How can AI improve education systems?
When most people think of their education, the images that come to mind are teachers writing on chalkboards and textbooks that have passed through hundreds of children’s hands.
For some of us, the heights of technology during our education were an old desktop PC whose word processor included an animated paperclip telling you to save your work. For the students of today and the future, however, this is not the case. “Artificial Intelligence,” or AI, promises to upend and improve how students learn.
AI in education or “Edtech” is one of the world’s fastest-growing industries, and its influence is felt in the classroom even now. But firstly, it is essential to define what exactly AI is. Rather than one prescribed form of technology, it is an umbrella term encompassing many different things.
One of the first definitions comes from pioneers in computer science, John McCarthy and Marvin Minsky, who first coined the term as a task carried out by a machine that ordinarily requires human intelligence. According to this interpretation, the definition has moved on from this nowadays; more or less someone can deem anything electronic as AI. Nowadays, we think of it more as autonomously operating technology that displays elements of intelligent human behavior in its ability to plan, calculate, solve, and adjust.
Whether we are aware of it or not, AI already affects our daily lives enormously. From what posts we see on social media, which products are recommended to us on Amazon, to how Google Maps calibrates the quickest way home. AI is total and ubiquitous. Its guiding principle is to iron out inefficiencies in how humans organize and live our daily lives.
In the education domain, which outdated principles still guide even today: namely, the teacher stands in front of the class, writes on the wall, students memorize content, teacher marks homework, and so on. Although many will argue this method has served us well for centuries, what’s not to say that technology can’t vastly improve both quality and access to education?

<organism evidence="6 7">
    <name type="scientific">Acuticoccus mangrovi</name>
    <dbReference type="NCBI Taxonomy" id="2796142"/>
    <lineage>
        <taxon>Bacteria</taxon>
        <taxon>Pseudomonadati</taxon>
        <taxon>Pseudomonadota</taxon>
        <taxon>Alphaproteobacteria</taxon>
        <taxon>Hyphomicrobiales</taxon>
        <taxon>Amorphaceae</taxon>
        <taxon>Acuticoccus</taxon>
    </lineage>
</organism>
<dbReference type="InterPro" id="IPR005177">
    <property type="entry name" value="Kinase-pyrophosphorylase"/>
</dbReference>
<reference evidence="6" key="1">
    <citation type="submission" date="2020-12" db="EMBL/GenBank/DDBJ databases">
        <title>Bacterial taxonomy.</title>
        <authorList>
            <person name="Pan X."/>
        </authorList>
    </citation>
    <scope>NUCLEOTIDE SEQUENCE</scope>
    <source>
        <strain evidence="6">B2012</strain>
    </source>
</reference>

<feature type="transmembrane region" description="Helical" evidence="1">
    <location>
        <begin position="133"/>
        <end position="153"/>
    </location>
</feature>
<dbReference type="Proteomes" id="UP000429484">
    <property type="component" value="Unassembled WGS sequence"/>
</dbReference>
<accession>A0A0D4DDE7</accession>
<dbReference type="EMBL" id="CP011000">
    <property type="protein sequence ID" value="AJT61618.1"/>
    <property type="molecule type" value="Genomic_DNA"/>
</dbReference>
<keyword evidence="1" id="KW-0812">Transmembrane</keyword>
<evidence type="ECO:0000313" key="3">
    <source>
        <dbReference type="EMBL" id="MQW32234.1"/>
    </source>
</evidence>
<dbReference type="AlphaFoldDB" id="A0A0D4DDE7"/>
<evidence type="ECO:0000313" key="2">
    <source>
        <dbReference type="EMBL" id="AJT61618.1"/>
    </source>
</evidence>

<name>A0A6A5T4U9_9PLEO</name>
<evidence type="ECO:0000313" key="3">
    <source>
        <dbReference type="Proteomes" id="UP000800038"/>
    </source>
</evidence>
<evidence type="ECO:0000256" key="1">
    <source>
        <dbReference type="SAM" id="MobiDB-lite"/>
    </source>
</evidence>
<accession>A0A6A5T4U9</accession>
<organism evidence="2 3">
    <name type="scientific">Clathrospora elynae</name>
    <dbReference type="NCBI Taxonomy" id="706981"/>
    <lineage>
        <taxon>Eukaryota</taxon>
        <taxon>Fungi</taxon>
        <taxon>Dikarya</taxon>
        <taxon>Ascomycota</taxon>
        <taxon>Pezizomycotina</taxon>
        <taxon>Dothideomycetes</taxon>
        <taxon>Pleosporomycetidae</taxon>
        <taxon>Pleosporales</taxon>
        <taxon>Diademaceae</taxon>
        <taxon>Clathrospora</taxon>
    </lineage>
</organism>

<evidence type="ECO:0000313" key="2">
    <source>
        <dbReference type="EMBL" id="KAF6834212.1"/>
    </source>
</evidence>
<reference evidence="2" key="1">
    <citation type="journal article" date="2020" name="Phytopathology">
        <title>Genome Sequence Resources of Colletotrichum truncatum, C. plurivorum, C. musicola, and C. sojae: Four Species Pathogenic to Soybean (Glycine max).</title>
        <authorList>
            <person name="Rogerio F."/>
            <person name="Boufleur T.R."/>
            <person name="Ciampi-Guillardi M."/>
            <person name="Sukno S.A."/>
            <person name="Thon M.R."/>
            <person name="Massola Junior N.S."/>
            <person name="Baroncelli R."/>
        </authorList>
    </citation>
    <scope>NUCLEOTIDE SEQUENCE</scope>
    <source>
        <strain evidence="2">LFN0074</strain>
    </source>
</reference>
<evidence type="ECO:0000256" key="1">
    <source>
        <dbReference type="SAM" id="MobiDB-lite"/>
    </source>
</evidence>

Before discussing how AI is and will revolutionize education systems, it is vital to identify why its application is necessary in the first place. Education is a sector and institution rife with inefficiencies, which is especially prevalent in the United States. On average, students spend 1,010 hours in class per year — almost 140 less than Japan, whose students vastly outperform American children in STEM subjects. The additional problem is that usually, one teacher will preside over 30 students or more during a class, with several of them a day, creating a challenge in delivering personalized feedback.
Therefore, the quality of time spent in the classroom is a crucial area that needs to be addressed, where AI comes in.
One major area in which AI is making waves is through personalized learning. Apps can use machine learning to continually test students and adapt what content they are tested on depending on their strengths and weaknesses. Carnegie Learning — formerly a publisher of traditional school textbooks — has created revolutionary math-learning software MATHia with LiveLab, which uses this method. According to Forbes magazine, MATHia adjusts
“learning based on an individual student’s particular needs has been a priority for educators for years, but AI will allow a level of differentiation that’s impossible for teachers who have to manage 30 students in each class.”
The critical point is a technology like MATHia, is not intended to replace teachers but rather identify ways in which somebody can improve all round. Nikki Baker, a teacher in an American high school stated,
“before LiveLab, I used to stand at the back of the room and try to look for when students were getting stuck. Now I know not only when they’re getting stuck, but why.”